There are also several magic castles full of treasures and traps known as “Dungeons” and each of them is the lair of a powerful magic being, a Djinn. Individuals that manage to overcome the trials of a Dungeon and earn the allegiance of its Djinn are known as Dungeon Capturers, gaining the ability to use its powers infused in a personal item of theirs known as a “Metal Vessel” and create less potent “Household Vessels” for their companions as well.

People can use the Rukh in their bodies to create an energy known as Magoi to power their magical weapons and abilities. This energy must be used with care, as despite the fact that an individual’s magoi can be restored with feeding and rest, once fully exhausted it causes their death. Among those that can perform magic with their own Magoi there is a rare class of magicians known as Magi, that can also use Magoi from the Rukh around them, greatly increasing their capabilities. A Magi usually chooses Dungeon Capturers to offer guidance and protection making them into their King Vessels. There are several nations in history that were founded or improved by the rule of such individuals.

 

Manga Monday- Spice and Wolf

Manga Monday- Spice and Wolf

Spice and Wolf  is a Japanese light novel series written by Isuna Hasekura, with illustrations by Jū Ayakura. ASCII Media Works has published 21 novels since February 2006 under their Dengeki Bunko imprint. ASCII Media Works reported that as of October 2008, over 2.2 million copies of the first nine novels have been sold in Japan. The series has been called a “unique fantasy” by Mainichi Shimbun due to the plot focusing on economics, trade, and peddling rather than the typical staples of fantasy such as swords and magic. Yen Press licensed the light novels and is releasing them in English in North America. ASCII Media Works has published three volumes of a spin-off light novel series titled Wolf and Parchment since September 2016.

A manga adaptation illustrated by Keito Koume began serialization in the November 2007 issue of ASCII Media Works’ seinen manga magazine Dengeki Maoh. The manga was licensed by Yen Press, which has begun releasing the volumes in English. A 12-episode anime adaptation aired between January and March 2008, plus a single original video animation (OVA) episode released in May 2008. A second OVA was released in April 2009 as a prequel to the second anime season Spice and Wolf II, which aired 12 episodes between July and September 2009. Both anime seasons were released in English by Kadokawa Pictures USA and Funimation. Two visual novels based on the series for the Nintendo DS were released by ASCII Media Works in June 2008 and September 2009.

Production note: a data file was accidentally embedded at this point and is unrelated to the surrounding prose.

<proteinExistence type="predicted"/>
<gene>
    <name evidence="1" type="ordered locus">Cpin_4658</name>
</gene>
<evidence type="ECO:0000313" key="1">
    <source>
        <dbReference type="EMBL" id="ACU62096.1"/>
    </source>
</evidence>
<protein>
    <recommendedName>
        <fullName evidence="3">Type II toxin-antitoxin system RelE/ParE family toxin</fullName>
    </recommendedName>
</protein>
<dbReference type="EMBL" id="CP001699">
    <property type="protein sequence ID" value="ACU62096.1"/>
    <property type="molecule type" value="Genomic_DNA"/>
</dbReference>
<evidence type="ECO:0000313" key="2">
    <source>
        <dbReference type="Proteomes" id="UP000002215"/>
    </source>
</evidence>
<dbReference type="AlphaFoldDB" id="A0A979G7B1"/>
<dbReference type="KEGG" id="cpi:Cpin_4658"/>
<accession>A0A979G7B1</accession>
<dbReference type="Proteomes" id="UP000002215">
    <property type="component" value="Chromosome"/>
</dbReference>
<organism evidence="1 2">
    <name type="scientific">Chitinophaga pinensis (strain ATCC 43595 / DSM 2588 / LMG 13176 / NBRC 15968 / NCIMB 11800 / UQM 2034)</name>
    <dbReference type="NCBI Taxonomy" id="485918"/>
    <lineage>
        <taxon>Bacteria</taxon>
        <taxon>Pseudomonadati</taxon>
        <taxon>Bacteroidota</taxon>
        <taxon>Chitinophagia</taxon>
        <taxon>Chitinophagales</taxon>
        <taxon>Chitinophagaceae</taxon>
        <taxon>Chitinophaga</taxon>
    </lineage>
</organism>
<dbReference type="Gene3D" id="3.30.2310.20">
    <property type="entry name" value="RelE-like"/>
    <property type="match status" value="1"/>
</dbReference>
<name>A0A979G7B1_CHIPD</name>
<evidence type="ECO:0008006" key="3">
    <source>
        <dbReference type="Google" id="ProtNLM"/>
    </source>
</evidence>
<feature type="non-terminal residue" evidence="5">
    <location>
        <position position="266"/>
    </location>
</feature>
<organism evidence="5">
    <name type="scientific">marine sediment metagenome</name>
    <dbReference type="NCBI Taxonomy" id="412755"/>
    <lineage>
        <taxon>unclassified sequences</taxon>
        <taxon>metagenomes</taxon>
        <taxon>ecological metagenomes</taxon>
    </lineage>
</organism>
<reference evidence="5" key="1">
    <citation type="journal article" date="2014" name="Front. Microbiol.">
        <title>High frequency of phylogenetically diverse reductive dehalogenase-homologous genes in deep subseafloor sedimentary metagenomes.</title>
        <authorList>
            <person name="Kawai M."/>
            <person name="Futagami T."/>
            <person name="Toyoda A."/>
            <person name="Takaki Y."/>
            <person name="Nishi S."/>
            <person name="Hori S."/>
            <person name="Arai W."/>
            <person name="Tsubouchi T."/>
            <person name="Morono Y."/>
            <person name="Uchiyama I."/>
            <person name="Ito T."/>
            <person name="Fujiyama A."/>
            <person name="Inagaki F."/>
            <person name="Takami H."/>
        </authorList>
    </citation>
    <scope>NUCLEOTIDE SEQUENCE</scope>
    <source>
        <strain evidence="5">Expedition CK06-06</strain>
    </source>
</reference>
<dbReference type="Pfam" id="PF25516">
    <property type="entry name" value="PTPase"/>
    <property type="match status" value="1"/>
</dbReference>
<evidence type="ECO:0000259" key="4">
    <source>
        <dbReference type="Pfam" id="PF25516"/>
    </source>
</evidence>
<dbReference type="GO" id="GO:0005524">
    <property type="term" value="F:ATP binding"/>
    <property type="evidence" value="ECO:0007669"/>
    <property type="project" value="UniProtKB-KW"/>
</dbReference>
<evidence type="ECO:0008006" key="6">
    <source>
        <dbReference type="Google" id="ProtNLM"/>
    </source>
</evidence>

Manga

A manga adaptation illustrated by Keito Koume began serialization in the November 2007 issue of ASCII Media Works’ seinen manga magazine Dengeki Maoh. The first tankōbon volume was released by ASCII Media Works under their Dengeki Comics imprint on March 27, 2008; 16 volumes have been published as of February 2018. Yen Press licensed the manga series at New York Comic Con 2009, and began releasing the series in English in North America.

A manga adaption of Wolf and Parchment by Hidori began serialization in the July 2019 issue of Dengeki Maoh.

Plot

Spice and Wolf’s story revolves around Kraft Lawrence, a 25-year-old traveling merchant who peddles various goods from town to town to make a living in a stylized, fictional world, with a historical setting with European influences. His main goal in life is to gather enough money to start his own shop, and he already has been traveling for seven years while gaining experience in the trade. One night when stopped at the town of Pasloe, he finds in his wagon a wolf-deity named Holo who is over 600 years old. She takes the form of a 15-year-old girl, except for a wolf’s tail and ears. She introduces herself as the town’s goddess of harvest, who has kept it blessed with good harvests of wheat for many years. Holo has experienced increasing isolation and disillusionment at the townpeople’s move away from her protection towards their own methods of increasing the harvest. She is especially hurt at their forgetting of the promise made between her and a farmer when she arrived in the village and their criticism of her as a “fickle god” for needing to replenish the soil with smaller harvests. Because of these changes, she wants to go back to her homeland in the north called Yoitsu; she believes the people have already forsaken her and that she has kept her promise to maintain the good harvests. Holo also wants to travel to see how the world has changed while she has remained in one place for many years. She manages to bargain her way out of the village by making a deal with Lawrence to take her with him. As they travel, her wisdom helps increase his profits, but at the same time, her true nature draws unwanted attention from the Church.

 

Manga Monday- Black Jack

Manga Monday- Black Jack

Black Jack is a manga written and illustrated by Osamu Tezuka in the 1970s, dealing with the medical adventures of the title character, doctor Black Jack.